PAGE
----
Mister E and I have been joint members of the National Trust for as long as we have been married. Membership gives free entry to National Trust properties. The number that we have visited, however, is relatively small. Instead we have paid our annual fee with the aim of helping to preserve our coastline and countryside, missing out on visiting stately homes and other places of historic interest. Indeed, there have been many years where the only benefit we have enjoyed has been free parking at Dungeon Ghyll in the Great Langdale Valley.
Nevertheless, whilst staying in Langdale this summer, we also included visits to two properties in the ownership of the Trust, namely Sizergh Castle, the seat of the Strickland family, and Allan Bank, one of William Wordsworth's homes. I am not sure why we have spent so little time in the past taking advantage of our membership in this way as I love walking around such properties, imagining that I am back in the past, living there: skipping through the castle grounds; reading a book in a casement window; admiring the view of the lake whilst sitting at my desk writing poetry.
Sizergh Castle, set amidst stunning gardens and overlooking a lake of petite proportions has been the residence of the Strickland family since the 12th century and is a veritable treasure trove of history.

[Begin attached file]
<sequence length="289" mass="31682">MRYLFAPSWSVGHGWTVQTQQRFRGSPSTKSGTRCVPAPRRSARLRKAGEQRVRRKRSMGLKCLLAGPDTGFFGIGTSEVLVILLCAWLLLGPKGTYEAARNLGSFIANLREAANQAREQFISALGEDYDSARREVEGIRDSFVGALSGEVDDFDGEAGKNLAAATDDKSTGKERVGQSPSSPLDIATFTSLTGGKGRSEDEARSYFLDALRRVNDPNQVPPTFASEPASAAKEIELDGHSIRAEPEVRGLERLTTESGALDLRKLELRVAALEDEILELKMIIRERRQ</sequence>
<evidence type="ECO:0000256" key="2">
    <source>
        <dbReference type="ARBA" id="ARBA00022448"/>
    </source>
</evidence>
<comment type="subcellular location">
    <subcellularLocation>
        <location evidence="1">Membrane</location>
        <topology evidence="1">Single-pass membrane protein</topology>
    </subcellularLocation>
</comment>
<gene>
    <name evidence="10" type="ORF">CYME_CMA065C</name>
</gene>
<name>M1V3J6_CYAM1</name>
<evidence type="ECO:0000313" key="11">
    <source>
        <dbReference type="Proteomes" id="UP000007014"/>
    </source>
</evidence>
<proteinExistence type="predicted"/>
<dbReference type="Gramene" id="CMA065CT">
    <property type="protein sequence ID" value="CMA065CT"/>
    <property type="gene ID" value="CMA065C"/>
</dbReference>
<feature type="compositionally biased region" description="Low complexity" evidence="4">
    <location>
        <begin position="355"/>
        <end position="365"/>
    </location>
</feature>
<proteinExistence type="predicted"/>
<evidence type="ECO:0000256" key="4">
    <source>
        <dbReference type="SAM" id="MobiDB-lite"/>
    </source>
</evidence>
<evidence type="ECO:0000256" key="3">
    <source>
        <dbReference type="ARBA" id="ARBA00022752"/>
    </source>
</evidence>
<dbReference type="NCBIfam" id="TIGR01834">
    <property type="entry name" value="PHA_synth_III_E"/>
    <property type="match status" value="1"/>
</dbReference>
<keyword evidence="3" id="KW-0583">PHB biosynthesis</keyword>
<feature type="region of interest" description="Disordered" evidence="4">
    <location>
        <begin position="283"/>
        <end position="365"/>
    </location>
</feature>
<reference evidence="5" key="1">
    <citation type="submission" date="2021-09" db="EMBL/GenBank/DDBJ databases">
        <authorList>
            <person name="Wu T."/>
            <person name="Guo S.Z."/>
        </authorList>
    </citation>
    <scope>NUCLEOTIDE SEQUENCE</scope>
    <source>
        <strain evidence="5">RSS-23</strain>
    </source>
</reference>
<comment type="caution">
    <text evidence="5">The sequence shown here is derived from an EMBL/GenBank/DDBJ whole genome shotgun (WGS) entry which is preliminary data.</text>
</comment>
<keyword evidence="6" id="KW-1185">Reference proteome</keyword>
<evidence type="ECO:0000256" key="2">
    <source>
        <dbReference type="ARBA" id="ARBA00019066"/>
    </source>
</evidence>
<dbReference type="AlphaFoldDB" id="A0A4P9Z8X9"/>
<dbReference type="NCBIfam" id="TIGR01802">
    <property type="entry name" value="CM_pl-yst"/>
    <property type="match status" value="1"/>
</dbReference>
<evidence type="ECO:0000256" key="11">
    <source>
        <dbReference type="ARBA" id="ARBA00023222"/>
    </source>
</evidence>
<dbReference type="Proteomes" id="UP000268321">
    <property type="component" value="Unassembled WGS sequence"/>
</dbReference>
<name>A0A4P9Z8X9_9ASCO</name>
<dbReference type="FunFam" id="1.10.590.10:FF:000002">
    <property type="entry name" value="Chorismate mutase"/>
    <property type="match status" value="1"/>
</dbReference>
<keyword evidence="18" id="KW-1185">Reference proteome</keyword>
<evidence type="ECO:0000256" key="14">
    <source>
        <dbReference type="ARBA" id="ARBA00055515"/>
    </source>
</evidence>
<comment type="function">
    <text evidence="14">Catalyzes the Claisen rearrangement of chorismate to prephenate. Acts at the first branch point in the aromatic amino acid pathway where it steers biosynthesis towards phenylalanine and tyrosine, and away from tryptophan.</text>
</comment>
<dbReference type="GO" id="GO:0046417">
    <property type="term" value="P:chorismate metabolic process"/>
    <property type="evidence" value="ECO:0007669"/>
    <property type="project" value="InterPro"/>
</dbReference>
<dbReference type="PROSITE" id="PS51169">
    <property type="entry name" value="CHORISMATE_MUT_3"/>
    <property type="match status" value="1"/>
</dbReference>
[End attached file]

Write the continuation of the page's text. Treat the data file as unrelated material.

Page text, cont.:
Allan Bank, described by Wordsworth as a "temple of abomination" when it was constructed, as it spoiled his view from his then home at Dove Cottage, has beautiful views across both Lake Grasmere and the surrounding fells with a tunnel through a rocky face in the garden leading from one vista to the other.
We have yet to decide whether or not to maintain our membership of the National Trust in retirement, bearing in mind our past failure to access the properties to which it gives entry and satisfied that over the years we have probably paid our bit for all those stones set loose on footpaths right across the Lake District in an effort to ensure that as many people as possible can walk the most popular routes without eroding the ground underneath. Although not highly publicised, there is a reduced rate of membership for those over sixty and their spouses, who have been members for five years or more. If we decide to take advantage, we shall then have another ready made bucket list of places to visit and hopefully the time in retirement to see more than that car park at Dungeon Ghyll.